May 14, 2007


I frequently read articles that use a formula to engage the reader.
  • The article starts with an obvious statement that cannot be disagreed with, like "multichannel customers are the most valuable customers".
  • Next, the author creates a sense of fear, as in "today's time-pressured customer won't stay loyal to a business using antiquated systems".
  • Finally, the author offers a solution to the perceived threat, often structured as something like "'x' steps to an improved multichannel experience". The steps are either so elementary as to be virtually useless, or the steps include products or services offered by the author or the organization employing the author.
From time to time, I'm probably guilty of this style of writing. Interestingly I don't think I ever contacted a vendor or consultant on the basis of this style of writing.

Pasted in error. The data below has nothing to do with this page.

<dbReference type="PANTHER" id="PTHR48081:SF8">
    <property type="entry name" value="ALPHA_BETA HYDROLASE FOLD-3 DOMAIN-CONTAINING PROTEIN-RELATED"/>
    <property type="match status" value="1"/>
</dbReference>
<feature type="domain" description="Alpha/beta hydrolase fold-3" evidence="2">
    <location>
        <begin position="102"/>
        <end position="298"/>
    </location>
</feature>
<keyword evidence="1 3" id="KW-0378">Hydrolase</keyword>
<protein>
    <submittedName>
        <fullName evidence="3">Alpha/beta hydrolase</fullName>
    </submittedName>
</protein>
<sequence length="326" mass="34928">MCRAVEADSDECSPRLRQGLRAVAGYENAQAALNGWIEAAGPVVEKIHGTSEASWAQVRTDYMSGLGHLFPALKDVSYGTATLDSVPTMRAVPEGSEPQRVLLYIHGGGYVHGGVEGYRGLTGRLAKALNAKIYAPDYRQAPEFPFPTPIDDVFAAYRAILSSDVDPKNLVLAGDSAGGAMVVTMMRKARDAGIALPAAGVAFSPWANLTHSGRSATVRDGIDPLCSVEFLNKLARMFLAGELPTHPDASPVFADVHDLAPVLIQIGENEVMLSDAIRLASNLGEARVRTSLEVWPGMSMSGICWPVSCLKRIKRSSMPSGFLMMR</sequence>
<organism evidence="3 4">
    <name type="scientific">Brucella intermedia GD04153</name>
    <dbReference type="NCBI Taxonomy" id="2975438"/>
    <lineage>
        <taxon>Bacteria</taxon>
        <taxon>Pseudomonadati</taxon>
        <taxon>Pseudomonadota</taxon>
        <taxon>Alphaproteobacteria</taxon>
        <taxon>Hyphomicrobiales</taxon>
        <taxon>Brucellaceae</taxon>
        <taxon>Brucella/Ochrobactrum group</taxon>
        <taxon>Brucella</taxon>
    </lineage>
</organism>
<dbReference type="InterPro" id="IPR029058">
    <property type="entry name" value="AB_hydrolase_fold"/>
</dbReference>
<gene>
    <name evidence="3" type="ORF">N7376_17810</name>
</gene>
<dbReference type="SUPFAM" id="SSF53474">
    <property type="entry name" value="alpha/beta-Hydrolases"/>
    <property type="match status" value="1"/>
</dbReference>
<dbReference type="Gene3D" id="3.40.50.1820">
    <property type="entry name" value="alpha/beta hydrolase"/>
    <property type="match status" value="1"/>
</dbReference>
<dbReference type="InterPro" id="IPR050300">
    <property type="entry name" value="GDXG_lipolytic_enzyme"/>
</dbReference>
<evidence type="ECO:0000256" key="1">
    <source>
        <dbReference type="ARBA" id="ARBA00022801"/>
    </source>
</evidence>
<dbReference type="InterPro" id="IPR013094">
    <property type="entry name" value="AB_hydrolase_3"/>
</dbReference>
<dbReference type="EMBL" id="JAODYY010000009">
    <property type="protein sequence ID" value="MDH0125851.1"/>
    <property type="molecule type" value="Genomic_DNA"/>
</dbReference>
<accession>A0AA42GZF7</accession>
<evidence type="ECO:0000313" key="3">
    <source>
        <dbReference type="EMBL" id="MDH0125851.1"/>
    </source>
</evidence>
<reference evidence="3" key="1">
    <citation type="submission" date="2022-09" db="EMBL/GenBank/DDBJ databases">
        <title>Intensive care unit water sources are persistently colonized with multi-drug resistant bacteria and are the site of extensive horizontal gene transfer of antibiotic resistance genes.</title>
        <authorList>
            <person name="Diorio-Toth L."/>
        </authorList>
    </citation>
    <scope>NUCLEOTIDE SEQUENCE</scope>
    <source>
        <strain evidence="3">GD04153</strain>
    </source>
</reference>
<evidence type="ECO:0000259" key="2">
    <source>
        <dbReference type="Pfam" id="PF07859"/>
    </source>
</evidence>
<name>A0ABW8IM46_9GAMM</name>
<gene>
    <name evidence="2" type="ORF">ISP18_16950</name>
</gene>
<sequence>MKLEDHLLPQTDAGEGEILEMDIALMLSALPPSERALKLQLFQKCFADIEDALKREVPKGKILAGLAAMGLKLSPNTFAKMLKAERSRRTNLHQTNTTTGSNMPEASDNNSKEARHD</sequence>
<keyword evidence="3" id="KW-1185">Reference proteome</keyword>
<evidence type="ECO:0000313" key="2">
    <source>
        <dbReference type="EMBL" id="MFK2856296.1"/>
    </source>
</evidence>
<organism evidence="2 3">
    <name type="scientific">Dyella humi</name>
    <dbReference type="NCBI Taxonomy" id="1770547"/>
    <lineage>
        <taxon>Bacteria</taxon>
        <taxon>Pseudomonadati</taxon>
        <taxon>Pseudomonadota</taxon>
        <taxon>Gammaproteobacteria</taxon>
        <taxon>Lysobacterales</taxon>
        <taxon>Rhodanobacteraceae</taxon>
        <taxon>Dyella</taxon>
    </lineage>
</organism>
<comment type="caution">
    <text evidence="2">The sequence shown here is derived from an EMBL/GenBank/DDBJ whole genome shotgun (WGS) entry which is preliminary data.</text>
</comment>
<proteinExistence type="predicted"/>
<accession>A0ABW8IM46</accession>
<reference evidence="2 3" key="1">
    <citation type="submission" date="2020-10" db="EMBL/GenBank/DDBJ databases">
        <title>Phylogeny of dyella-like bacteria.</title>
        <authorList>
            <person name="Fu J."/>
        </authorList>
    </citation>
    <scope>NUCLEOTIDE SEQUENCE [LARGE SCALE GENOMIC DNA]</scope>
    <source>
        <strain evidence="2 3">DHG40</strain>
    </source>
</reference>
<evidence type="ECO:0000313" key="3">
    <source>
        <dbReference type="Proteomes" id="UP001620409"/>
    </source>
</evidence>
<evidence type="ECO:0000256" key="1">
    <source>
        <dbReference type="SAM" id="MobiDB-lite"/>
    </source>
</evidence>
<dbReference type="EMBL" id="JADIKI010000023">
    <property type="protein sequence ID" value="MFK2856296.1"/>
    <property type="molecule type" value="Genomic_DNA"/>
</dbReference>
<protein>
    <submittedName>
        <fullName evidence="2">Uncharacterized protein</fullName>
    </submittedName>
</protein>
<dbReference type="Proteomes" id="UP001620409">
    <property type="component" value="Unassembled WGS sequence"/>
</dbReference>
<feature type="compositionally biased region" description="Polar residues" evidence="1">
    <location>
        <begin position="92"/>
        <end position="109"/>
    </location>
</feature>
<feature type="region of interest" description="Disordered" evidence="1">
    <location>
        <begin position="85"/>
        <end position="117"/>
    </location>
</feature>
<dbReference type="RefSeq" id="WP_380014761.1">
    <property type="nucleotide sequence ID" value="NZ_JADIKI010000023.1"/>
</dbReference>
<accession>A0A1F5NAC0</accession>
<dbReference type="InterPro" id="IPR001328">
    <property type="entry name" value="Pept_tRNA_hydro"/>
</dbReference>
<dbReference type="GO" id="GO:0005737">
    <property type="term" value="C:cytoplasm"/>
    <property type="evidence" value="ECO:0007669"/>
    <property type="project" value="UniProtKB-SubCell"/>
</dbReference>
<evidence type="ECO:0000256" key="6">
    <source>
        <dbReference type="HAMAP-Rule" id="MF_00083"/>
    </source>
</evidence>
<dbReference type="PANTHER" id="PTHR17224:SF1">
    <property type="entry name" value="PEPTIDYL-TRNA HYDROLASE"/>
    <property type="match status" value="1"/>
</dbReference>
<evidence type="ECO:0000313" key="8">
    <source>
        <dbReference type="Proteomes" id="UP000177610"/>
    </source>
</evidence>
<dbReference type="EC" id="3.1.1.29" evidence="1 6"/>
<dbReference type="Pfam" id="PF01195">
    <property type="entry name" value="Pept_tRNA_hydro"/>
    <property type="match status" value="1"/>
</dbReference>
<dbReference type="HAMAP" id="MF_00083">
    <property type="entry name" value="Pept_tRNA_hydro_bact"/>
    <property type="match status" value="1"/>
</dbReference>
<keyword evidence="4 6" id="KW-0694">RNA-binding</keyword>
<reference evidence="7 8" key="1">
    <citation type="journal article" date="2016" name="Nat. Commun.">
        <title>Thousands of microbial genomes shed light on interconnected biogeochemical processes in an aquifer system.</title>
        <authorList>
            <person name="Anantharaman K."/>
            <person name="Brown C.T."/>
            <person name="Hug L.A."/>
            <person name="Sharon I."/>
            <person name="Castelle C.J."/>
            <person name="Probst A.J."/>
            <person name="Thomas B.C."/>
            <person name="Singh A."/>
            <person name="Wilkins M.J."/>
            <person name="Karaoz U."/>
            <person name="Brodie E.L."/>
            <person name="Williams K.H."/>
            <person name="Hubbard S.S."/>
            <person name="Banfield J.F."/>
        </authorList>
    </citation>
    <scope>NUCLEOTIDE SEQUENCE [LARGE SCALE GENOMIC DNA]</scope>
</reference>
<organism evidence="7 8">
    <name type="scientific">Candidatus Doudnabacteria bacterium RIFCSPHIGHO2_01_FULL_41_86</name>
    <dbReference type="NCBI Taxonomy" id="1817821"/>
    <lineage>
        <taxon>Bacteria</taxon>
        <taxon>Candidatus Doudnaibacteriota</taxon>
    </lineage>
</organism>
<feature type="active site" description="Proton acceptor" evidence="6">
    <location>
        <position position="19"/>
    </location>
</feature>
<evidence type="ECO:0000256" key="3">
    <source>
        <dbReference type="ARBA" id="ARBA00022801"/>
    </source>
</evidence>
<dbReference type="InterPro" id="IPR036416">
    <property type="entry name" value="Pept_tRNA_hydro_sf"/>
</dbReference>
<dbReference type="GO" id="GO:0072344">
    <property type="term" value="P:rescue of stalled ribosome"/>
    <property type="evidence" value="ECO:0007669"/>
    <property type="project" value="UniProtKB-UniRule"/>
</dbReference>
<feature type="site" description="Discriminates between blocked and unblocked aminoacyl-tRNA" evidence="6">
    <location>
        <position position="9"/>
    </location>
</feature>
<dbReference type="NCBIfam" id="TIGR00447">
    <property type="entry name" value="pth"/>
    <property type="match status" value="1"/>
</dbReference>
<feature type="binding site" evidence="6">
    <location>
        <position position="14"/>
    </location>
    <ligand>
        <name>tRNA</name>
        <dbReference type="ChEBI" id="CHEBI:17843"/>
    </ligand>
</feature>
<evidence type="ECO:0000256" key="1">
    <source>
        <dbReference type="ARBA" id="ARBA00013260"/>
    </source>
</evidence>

I noticed that almost nobody visits my blog when I write articles for various publications. Maybe readers perceive I'm being a 'pundit'.

Conversely, I noticed that this blog receives a significant spike in traffic when I speak at conferences.

Lastly, I've had more than a thousand downloads of my white paper on Multichannel Forensics, a free paper that has only been publicized on this blog, a paper than can only be downloaded by my loyal readers, or via word of mouth.

My question for you, the loyal reader of this blog, is this ... when looking to purchase services, what/who are you most likely to trust?
  • Folks you've worked with in the past.
  • Companies with a proven track record in your profession.
  • Companies offering innovative solutions.
  • Companies offering inexpensive solutions.
  • Consultants with a proven track record of success.
  • Consultants with large 'name brand' consulting firms.
  • Individuals who write blogs.
  • Folks who write articles in trade journals.
  • Folks who speak at conferences.
  • Folks who offer white papers for free.
  • Folks who offer discounts and promotions.
Your thoughts?